TEDx speaker to open your eyes

Chris Venter, from Milnerton.

Chris Venter of Milnerton has travelled the world by scooter and been on adventures, which he has recorded in vivid detail in a soon-to-be-published book that will take readers on a sensory journey through lands less travelled.

So if I told you that Chris is blind, you may wonder how he has managed to accomplish these feats without vision.

Well, Chris is an avid believer that the blind have just as much vision as the sighted, and his “blind-man-can” attitude has landed him a spot as the first blind man in Africa to deliver a TEDx talk to a multitude of viewers about technology accessibility for the blind.

TEDx is an international community that organises events celebrating locally-driven ideas and elevating them to a global stage, and Chris’s idea behind accessible technology for the blind was spoken about at the event, and his praise was shared on almost every social platform after he received the biggest standing ovation of the day at the TEDx event held at Ratanga Junction on Saturday October 15.

Chris told his audience about how the blind could do just about anything able-bodied persons could do due to advances in technology. However, he also spoke of the unavailability of technology to the blind in South Africa, which hinders their advancement.

“A total of 285 million people are visually impaired and 40 million people are blind, yet less than 1 percent of them are employed. In South Africa, you’re entitled to a social welfare grant, but we’re capable of working. I type very fast and sometimes no one has an idea that I’m blind,” said Chris, pulling out his iPhone to demonstrate how he uses it to assist him with tasks.

Chris relies on screen reader software, that acts like a personal assistant and is part of his phone’s operating system, as well as phone applications to help him navigate the device.

His phone alerts him when he gets a text and he can dictate a response. Through technology, Chris can also do pretty much anything he sets his mind to. He describes himself as a writer, blogger, adventurer, vintage scooter enthusiast, chef, scuba diver, fisherman, guitar player, boxer and roamer of the globe. He has achieved all of this despite losing his sight just over two years ago while completing an event for charity.

In 2013, Chris and a few of his friends were completing a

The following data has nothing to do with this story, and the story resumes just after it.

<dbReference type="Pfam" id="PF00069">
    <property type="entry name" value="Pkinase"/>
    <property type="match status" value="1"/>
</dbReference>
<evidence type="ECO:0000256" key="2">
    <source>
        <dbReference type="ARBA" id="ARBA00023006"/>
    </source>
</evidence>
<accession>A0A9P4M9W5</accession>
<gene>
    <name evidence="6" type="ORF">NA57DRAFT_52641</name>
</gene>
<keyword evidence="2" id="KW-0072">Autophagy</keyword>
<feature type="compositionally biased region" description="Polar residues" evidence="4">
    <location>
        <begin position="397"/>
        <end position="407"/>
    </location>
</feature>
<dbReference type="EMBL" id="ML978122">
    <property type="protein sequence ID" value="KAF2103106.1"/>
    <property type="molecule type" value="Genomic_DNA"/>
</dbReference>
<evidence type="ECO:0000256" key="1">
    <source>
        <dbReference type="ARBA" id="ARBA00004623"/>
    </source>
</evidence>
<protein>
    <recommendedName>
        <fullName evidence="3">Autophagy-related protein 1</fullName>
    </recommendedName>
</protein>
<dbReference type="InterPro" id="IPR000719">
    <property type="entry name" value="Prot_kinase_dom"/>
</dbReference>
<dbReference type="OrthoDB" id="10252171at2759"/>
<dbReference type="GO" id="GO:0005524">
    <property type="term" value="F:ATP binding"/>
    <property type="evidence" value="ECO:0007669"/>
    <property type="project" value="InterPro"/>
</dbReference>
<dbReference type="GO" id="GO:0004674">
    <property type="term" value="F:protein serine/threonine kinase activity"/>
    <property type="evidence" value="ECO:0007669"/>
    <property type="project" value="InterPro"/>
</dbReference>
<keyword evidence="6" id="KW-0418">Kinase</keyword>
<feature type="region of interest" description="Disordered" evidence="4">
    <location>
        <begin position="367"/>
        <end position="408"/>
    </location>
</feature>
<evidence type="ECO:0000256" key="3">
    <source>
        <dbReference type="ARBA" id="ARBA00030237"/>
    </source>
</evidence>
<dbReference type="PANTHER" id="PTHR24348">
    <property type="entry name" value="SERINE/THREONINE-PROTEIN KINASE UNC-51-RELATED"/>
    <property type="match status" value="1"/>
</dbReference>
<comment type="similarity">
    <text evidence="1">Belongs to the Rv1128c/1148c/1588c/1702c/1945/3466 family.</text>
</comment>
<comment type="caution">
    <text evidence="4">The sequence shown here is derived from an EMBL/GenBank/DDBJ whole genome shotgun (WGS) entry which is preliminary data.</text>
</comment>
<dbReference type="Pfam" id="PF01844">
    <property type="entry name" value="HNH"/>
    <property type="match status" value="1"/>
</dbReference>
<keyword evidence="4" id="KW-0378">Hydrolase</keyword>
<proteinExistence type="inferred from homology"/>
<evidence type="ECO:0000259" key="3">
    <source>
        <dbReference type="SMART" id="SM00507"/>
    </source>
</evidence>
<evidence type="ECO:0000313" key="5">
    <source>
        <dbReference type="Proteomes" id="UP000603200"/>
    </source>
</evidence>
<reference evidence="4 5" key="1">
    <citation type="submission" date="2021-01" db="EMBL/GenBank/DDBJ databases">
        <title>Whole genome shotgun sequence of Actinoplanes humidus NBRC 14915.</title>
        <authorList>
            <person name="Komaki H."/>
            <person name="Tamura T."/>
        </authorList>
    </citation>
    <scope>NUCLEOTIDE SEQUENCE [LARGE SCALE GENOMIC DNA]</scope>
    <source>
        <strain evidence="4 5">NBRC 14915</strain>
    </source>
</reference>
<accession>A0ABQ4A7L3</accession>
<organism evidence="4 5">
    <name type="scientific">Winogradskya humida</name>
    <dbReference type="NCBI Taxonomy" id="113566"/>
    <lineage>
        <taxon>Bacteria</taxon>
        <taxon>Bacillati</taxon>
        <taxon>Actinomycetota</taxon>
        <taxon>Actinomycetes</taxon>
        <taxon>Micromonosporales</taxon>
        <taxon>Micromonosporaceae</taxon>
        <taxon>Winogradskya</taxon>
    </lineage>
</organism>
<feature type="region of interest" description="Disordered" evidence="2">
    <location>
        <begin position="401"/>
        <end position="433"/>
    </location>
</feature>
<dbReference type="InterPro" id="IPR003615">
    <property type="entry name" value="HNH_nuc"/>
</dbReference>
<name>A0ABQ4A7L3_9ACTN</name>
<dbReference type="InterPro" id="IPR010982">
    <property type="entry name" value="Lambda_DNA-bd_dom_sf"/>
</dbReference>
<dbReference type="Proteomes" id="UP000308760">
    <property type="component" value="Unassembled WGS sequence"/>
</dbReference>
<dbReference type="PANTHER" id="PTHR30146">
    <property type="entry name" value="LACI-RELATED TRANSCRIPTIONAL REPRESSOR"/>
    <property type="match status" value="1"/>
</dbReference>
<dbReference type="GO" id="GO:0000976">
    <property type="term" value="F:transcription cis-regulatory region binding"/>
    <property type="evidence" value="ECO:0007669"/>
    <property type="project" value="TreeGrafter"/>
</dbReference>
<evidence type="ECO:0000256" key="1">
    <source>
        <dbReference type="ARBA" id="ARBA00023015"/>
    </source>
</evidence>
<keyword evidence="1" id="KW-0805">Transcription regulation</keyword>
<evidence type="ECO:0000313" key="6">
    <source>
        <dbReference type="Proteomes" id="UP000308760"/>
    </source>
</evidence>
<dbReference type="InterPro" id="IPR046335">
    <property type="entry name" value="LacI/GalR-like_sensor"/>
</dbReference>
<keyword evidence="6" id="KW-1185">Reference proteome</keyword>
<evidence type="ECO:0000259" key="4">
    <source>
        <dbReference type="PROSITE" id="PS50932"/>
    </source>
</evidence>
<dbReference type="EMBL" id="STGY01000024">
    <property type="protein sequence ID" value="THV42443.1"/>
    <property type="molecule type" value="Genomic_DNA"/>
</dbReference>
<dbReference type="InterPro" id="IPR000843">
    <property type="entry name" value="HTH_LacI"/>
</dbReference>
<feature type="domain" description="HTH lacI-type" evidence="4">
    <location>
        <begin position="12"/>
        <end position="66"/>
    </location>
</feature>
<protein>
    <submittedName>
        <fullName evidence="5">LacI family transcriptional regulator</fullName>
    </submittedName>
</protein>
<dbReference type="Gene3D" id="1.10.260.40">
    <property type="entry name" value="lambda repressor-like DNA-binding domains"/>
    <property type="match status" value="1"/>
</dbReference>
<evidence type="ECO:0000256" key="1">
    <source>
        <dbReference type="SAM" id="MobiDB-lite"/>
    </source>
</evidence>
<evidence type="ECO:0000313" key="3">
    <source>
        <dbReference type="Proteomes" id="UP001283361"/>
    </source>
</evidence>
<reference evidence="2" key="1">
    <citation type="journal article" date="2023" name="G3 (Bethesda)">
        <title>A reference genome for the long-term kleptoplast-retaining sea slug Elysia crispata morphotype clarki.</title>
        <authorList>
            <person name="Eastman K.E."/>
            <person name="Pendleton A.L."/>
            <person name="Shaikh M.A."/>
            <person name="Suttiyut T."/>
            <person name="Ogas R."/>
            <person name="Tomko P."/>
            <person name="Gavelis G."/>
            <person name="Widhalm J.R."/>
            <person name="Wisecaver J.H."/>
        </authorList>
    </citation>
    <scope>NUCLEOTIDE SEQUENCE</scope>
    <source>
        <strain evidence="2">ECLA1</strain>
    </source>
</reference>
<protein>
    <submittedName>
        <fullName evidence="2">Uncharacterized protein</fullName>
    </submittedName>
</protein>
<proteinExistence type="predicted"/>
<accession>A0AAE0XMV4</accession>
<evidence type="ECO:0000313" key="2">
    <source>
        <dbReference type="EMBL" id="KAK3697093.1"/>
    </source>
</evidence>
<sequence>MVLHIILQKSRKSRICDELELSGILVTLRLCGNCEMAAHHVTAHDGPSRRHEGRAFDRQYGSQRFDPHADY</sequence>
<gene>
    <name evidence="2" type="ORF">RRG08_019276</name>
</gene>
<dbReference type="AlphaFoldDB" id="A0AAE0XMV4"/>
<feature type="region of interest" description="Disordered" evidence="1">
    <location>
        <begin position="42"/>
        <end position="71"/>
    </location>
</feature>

30 000km trip on a 150cc LML Vespa scooter, which took him through 21 countries all the way from Cape Town, to Dublin, Ireland. The expedition raised awareness for a local children’s hospital, but along the way Chris fell ill.

“I got sick in Tanzania and had to fly back home for medical help. When I got home, they gave me a few antibiotics and said that I am okay and that I could go and complete my trip. So I flew to Paris, where I arranged a loan scooter and rode south to meet up with the rest o the team. But I still didn’t feel too well.

“When I got back to Cape Town after completing the trip, I got really sick. In June 2014, over the period of one week, my sight disappeared completely. I contracted a rare virus which attacked my retinas. I had to learn accessibility and how to use accessible devices and I became good enough at it to help other blind people to learn how to use it,” said Chris.

Through his blindness, Chris discovered the limited employment positions available in society for the blind to occupy due to the lack of accessibility. He said most blind people, without accessible technology, usually end up becoming switchboard operators, and many go into solitary confinement while few learn to excel.

Chris says the lack of technology and unwillingness by others to learn about the blind, including those in service delivery who do not know how to deal with them, is partly why many visually impaired people withdraw from society.

“I have previously gone to a restaurant with my wife where the waiter asked my wife, ‘What would he like to eat?” I am blind, not deaf. Staff should be trained to deal with the blind. But I am just as guilty, as I never met a blind person until I became blind.

“The service delivery industry should improve as well as online shopping so that we can enjoy these things as well. When you hover your mouse on the online shopping icon it doesn’t say basket, it simply says ‘icon’,” says Chris, explaining how technology needed to be adapted to cater to the blind.

Chris believes every blind person should be given an iPhone to assist them with accessibility.

His book, soon to be published in hard copy, e-book and eventually on audio, is testament to that and the many things that are possible without sight.

The book is about Chris’s trip from Cape Town to Dublin and his subsequent blindness. He hopes to have it released in the December holidays or before Easter next year.

Chris also already has plans for his second book, which will include a trip from Paris to Palermo.

“The road of blindness is a bumpy road,” says Chris. “You can either just stand there, or you can move forward. Losing the ability to see doesn’t mean you can’t live your dreams.”

* If you would like to know more about Chris and his adventures visit his website at www.blindscooterguy.com or follow him on twitter @blindscooterguy